Wood's Words - Pack Running

Andersen Wood is a senior runner at Marcus HS and shares his thoughts on all things running related

Through running cross country for the last four years, I've had the pleasure of running in all conditions of weather. From violent wind and rain, to shin-deep mud, and even sleet, I've seen just about everything Texas weather has to offer. With winter training on the horizon, it's important to look at how running in even the hardest situations make us closer as a team. Weather isn't the only thing that can make a workout tough. Sometimes, external factors can make a workout just as difficult. Juggling school and cross country is a difficult task that even most seniors haven't mastered. The one thing that is constant during every possible type of workout is your running group. The people running beside you step for step for miles in the worst conditions Mother Nature can throw at you are the people that make finishing the workouts possible.

Gap time (the time between runners of the same team during a race) can make or break a race. It can mean the difference between first and last. The lowest gap times are those of teams who run in tightly-knit packs. Running in a pack is one of the cornerstones of cross country, but it's incredibly hard to get good at. This is because it not only requires careful focus and physical coordination. It requires a deep level of trust and understanding between runners. One thing my coach loved to do was to give us all red belts and then tie ropes to those belts, connecting the whole running group, then he'd send us out on a twelve mile run. Oftentimes, the first few miles were treacherous and we'd all trip over ourselves. Slowly, as we began to communicate, the group caught its stride and we were able to run as a single organism, rather than a group of individuals. For weeks, we'd run tied together through forests, sidewalks, and around pedestrians. Before long, we all knew how those around us ran and how to accommodate for each other's movements. When track season arrived, it was time for us to see if all of the tripping had been worth it. To everyone's surprise, when we began our first two-mile of the track season, everyone who'd been tied together ran step for step with one another for the first mile. We ran as if we were tied together, but there were no ropes anymore. Our gap time for that race was under ten seconds.

While ropes are surely helpful tools to improve a group's pack running abilities, there is an interpersonal aspect that is arguably more important. Running a difficult workout with a group of people bonds you in a unique way. I've started a workout surrounded by complete strangers, but running mile repeats with them made us as close as relatives. For example, last winter I ran a half-marathon. I was registered by myself and I had every intention of running it alone. Once the race had started and the adrenaline began to fade around mile five, I looked around and realized that I was slowing down. That was until I was caught by a trio of complete strangers. They didn't know each other and I didn't know them. Somehow, we all formed a tight pack and ran as a unit. We learned how the others ran and were able to form a group. We offered words of encouragement to one another and pushed each other to stay on the pace. This speaks to our desire to run with others as well as the positive community that surrounds running. I've never been to a road race that wasn't packed to the brim with some of the kindest people I've ever met. Humans are instinctively social beings; they thrive when they're in groups. Running with others allows us to run faster, as well as bonding us closer together. Even when we're stretching after the workout, just talking to the group brings us closer together. Quickly, running groups become more like families than training packs.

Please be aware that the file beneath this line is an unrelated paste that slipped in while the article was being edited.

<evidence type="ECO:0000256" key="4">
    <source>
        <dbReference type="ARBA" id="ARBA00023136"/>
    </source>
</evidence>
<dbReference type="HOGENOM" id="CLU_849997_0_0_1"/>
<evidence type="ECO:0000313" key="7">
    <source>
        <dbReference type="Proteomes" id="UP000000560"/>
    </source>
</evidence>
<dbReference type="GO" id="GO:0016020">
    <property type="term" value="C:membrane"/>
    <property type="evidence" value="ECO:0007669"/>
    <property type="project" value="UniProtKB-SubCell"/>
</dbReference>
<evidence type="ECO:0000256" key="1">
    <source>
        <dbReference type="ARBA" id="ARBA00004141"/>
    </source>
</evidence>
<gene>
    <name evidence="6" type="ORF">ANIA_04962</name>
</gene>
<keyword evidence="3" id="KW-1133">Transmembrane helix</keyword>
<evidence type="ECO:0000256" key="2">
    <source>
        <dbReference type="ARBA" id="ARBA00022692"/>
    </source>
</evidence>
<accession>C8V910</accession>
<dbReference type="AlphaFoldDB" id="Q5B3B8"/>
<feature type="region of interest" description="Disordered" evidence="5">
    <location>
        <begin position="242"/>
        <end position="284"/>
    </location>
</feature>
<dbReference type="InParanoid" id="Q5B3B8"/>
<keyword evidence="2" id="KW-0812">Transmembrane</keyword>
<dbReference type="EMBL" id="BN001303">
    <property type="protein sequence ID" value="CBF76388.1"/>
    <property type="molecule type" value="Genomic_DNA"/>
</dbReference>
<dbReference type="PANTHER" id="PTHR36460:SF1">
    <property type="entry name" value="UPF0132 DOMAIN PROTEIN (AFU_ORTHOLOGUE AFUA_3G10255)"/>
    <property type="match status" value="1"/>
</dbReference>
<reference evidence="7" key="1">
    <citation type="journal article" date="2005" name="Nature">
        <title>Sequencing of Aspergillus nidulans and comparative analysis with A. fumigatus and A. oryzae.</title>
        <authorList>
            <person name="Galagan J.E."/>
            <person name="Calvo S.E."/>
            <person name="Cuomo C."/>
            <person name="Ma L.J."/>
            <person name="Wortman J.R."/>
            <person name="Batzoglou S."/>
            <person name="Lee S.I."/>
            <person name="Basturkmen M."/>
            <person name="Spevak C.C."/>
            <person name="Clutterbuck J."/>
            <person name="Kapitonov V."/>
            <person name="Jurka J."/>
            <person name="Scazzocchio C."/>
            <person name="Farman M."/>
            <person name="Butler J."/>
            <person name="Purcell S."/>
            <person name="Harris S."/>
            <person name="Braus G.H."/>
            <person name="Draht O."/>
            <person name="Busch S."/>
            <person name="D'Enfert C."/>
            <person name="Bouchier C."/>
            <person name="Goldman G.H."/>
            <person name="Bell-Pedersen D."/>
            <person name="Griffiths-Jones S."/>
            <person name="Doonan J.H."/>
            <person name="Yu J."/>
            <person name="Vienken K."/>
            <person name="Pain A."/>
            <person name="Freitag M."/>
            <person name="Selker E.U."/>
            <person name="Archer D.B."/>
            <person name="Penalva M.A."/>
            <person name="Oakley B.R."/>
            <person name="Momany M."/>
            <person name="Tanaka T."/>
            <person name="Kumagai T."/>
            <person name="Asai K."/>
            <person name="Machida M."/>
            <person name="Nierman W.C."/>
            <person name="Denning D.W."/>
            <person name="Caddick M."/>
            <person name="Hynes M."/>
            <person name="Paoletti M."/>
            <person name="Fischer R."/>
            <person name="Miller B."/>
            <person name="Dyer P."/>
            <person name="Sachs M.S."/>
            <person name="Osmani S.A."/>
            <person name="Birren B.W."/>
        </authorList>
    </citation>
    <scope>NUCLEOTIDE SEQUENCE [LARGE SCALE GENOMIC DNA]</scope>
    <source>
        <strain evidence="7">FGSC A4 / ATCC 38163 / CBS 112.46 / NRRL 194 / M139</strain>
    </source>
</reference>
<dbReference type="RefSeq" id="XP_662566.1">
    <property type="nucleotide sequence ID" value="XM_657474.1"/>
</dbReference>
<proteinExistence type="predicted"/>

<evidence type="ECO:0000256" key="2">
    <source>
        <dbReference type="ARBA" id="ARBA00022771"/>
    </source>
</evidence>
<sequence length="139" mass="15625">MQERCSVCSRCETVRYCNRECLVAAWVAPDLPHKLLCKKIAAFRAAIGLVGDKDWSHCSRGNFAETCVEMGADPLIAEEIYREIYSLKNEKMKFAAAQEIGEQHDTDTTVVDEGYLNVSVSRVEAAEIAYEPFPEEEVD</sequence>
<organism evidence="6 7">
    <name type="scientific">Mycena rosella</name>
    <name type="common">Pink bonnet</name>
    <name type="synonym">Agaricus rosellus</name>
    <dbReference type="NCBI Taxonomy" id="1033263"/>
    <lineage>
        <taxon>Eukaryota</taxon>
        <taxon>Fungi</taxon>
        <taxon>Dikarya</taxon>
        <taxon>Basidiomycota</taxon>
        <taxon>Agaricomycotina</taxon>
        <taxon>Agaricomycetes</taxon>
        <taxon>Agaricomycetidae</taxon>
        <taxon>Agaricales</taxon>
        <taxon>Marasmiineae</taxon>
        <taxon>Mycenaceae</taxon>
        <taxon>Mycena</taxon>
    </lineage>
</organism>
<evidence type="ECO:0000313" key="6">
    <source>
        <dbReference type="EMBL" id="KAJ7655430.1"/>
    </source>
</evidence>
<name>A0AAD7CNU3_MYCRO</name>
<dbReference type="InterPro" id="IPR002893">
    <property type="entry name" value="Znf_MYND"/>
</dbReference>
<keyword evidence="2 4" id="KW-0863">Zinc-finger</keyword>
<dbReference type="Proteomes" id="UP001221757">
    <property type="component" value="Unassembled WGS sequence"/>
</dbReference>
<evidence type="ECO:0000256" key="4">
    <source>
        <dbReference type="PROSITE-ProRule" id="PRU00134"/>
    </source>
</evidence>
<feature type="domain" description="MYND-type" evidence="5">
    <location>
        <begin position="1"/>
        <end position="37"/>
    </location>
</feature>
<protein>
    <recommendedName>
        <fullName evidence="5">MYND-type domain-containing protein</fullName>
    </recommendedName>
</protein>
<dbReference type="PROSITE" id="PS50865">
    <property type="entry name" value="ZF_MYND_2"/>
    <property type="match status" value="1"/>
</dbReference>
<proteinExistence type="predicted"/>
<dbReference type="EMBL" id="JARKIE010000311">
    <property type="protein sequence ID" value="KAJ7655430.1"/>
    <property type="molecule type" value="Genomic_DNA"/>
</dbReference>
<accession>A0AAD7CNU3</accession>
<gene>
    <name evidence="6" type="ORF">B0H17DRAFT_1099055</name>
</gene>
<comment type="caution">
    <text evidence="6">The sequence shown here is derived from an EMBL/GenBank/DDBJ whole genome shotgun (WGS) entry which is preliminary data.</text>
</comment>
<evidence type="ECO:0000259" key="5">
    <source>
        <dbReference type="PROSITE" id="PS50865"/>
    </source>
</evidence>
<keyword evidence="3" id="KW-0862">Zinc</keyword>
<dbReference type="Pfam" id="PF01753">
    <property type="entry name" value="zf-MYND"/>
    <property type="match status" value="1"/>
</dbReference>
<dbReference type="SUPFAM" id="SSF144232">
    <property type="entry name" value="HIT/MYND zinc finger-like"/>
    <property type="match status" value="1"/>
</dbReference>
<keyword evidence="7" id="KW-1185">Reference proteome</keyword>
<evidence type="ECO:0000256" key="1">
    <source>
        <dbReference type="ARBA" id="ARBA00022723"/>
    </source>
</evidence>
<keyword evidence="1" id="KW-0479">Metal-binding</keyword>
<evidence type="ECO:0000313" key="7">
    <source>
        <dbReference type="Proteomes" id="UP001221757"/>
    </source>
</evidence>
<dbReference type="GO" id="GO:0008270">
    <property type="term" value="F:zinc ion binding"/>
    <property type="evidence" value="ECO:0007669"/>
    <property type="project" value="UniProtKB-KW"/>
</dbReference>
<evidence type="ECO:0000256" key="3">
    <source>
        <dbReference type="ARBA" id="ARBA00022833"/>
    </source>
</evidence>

It's not just hard workouts that bring us all closer together. In the off-season, my team has a game day every Tuesday, where we play frisbee or something similar before we go do a recovery run. This both scratches our competitive itch when there are no races as well as bring us closer as a unit. When we're on a team, cooperating with one another to achieve a common goal, we learn how to rely on each other as well as support those around us. Sometimes, coaches focus entirely on training, but it's sterile and inorganic. A team needs to be focused, of course, but it also needs to be a welcoming family. That positivity can grow into tangible success. Personally, I find myself far more motivated during a race if I can see a member of my own team ahead because all I want to do is catch them and create our pack. That motivation has led to a slew of PRs since I've been running and it's all reliant on being close to those around me. My team is my family and without them racing would be nearly impossible.

If you can manage to put together a pack during a race, it reduces gap time, but it also does something else. During a race, you're in a battle between your body and your mind, in which your mind is pushing your body to go faster. That battle becomes a lot harder when you're getting passed. If a team swarms around you in their tightly-knit pack, it can end your race. That's why pack running not only helps gap time, but also helps in the mental battle against other competitors. So, when you're in a race and you're in that battle against yourself, look around you. Your team is out there somewhere and they need you. Form your pack and run like you're tied together.